Monday, October 19, 2009

Why are you telling me this?

Give the makers of The Soloist (2009) credit: they did not crank out another piece of phony "Life can be good" uplift. They adhered to the ethic of the journalist played by Robert Downey, Jr. and engaged in honest journalism. Which would have made a documentary far more valuable than this well-meaning slog through a string of non-events.

There is no reason to belabor this. The film is not without merit. It is true that Robert Downey, Jr. and Jamie Foxx give excellent performances that would be very impressive in any acting laboratory. And the expressionistic techniques used to give a sense of what the inside of a schizophrenic's head is like are very effective--overlapping voices and swirling, distorted images. But the film would not be much different if it had ended at the half-hour mark than it is at the end of an hour and three-quarters. There is no narrative drive, no push forward. The characters don't seem to know or care where they're going, so why should I? In short, the film fails to address the question that every story must address, "Why are you telling me this?"

The only continuing significance of this film is that its failure (which was exacerbated by a reported $70 million negative cost--probably due to a long development process) along with that of State of Play, occasioned talk that the audience for mid-budgeted studio-produced serious adult films had disappeared, and that this market segment was best left to independent producers.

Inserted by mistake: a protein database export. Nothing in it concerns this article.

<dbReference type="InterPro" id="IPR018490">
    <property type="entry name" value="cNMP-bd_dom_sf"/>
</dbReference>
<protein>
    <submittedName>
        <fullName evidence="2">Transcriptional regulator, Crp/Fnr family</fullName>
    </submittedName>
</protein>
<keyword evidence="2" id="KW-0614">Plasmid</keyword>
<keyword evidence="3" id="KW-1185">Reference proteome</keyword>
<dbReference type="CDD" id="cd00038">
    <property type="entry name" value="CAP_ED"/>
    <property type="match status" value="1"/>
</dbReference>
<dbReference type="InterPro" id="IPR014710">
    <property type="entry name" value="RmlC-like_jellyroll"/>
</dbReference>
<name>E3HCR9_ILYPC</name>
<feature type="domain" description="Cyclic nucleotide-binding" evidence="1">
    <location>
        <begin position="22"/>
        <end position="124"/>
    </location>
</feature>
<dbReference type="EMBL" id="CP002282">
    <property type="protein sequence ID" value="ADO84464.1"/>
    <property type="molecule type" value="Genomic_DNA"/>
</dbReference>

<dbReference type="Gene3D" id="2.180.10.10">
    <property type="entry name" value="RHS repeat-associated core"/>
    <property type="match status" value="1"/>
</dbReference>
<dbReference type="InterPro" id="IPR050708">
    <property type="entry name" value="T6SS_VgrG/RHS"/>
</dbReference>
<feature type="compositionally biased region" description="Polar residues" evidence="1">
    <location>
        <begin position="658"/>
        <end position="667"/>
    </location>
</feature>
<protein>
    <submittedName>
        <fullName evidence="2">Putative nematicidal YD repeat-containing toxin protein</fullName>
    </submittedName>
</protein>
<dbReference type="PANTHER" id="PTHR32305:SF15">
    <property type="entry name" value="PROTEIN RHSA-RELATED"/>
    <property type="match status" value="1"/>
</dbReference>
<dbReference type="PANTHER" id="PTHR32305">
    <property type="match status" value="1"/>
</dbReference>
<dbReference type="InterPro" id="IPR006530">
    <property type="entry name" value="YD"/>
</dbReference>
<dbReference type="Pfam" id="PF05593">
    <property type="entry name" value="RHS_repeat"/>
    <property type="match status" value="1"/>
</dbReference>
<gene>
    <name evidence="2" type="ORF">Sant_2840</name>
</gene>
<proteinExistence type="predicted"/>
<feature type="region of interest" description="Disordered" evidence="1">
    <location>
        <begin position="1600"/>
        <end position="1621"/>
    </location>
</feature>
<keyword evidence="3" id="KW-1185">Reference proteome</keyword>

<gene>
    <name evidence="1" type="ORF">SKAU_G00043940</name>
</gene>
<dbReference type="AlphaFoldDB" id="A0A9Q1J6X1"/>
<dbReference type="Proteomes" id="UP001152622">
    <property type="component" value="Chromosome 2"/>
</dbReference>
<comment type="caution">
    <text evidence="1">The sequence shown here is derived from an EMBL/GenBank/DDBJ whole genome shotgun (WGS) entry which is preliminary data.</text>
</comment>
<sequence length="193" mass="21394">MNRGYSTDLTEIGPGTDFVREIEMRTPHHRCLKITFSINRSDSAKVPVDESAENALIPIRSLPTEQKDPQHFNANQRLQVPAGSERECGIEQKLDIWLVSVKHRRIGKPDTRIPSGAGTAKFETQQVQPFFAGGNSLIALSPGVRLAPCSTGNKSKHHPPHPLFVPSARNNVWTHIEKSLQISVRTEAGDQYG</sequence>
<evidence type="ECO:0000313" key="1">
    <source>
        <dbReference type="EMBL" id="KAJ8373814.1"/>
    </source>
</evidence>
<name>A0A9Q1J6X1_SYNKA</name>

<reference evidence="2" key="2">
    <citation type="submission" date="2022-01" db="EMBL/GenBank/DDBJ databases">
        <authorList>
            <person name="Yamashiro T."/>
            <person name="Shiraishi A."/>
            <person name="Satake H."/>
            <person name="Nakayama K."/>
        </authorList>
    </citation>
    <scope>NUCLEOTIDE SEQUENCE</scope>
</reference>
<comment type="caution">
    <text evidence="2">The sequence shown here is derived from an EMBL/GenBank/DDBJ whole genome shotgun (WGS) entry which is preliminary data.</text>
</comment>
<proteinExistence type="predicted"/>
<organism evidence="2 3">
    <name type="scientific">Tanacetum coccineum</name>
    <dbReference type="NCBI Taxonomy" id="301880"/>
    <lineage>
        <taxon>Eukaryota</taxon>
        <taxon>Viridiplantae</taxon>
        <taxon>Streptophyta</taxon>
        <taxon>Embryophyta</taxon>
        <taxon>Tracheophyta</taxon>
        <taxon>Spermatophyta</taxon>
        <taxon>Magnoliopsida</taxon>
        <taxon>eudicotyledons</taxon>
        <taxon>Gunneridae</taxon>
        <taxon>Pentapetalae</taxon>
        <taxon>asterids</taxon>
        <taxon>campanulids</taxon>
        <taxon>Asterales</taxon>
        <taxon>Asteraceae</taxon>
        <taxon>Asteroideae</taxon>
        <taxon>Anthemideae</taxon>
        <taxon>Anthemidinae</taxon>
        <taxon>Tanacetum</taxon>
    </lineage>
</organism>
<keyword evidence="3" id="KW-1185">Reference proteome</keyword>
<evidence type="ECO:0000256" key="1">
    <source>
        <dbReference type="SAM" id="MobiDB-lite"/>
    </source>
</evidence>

First, people in the industry should be aware that the audience knows or cares not if a film is produced with studio or independent backing. It is impossible to detect these days. They should also know that the audience for poorly made or dull films has always been fairly sparse, and the best path to financial success would be to have better scripts written and to film them.

Next year there will probably a mid-budget film for adults which is a smashing success and everyone will run through the streets to hail the discovery that grown-ups like movies, too. Amnesia is a film executive's (and journalist's) perpetual malady.

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